Dementia village starts accepting applications for residency

2 June 2020|Community News| Off Comments off on Dementia village starts accepting applications for residency|

AUSTRALIA’S first Derwent dementia village in Derwent Park has started to accept expressions of interest for residents.

Work on Korongee started seven to eight years ago, with the dementia village expected to open in July this year.

Glenview Community Services chief executive officer Lucy O’Flaherty said Korongee Dementia Village will offer small house living consisting of 12 houses of eight people.

“People are selected for houses based on their typology, with a survey being done by the resident or resident’s loved one to describe their values, the things they like and the things they don’t like,” she said.

“This household living is more targeted at trying as best we can to ensure people live with other people who they are more likely to have something in common with.”

Ms O’Flaherty said she wanted the village to be more personal for the residents.

“The village is built for the purpose of feeling like a normal village, so there’s a small grocery store, hairdresser, gym, wellness centre, clinic, café, and a large community area that can be used for a cinema, church services, or community events,” she said.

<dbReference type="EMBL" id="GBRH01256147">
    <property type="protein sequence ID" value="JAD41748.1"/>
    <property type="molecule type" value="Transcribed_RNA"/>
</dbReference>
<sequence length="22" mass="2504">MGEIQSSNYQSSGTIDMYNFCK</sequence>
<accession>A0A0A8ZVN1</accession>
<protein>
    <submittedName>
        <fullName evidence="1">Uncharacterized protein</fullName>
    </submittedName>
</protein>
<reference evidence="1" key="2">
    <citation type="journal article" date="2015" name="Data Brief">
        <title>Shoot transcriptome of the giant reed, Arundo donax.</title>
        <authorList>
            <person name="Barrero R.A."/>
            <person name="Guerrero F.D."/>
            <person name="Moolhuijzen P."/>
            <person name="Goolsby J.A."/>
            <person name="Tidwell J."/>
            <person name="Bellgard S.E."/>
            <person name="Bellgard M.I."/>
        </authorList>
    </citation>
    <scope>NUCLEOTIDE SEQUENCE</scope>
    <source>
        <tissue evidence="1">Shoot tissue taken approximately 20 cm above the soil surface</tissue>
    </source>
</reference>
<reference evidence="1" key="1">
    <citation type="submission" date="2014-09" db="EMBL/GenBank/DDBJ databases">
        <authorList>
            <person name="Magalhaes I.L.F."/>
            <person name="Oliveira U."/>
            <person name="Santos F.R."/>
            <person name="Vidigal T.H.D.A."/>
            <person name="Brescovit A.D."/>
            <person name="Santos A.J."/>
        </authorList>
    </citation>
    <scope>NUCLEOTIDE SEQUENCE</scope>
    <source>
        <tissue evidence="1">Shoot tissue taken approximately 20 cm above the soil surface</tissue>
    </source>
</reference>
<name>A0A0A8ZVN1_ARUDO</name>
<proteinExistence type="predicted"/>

“We’re also trying to encourage the surrounding community to come and have a coffee and let us educate them about what dementia is and isn’t.

“We want residents to feel like they’re part of a community.”

Applications entry to the facility will be assessed by approval from the Tasmania Aged Care Assessment Team for permanent entry to a residential facility, with applicants with the highest care needs being given priority.

HESTA has also provided $19 million to the Korongee project through its Social Impact Investment Trust, with HESTA chief executive officer Debby Blakey proud to support innovation in dementia care.

“It’s exciting to see Korongee so close to completion and getting ready to welcome the first residents, and we congratulate Glenview for the hard work that’s gone into the project over the last few years,” she said.

“The Trust aims to identify investment opportunities that deliver an appropriate market-based financial return and a measurable social impact.

“Our investment in Korongee will help provide a world-class facility to help address the big social challenge of dementia, as well as create jobs and opportunities for our members who work in healthy and community services.”

Caption: From left, Glenview chief executive officer Lucy O’Flaherty, HESTA chief executive officer Debby Blakey and director of Wicking Dementia Research and Education Centre James Vickers.

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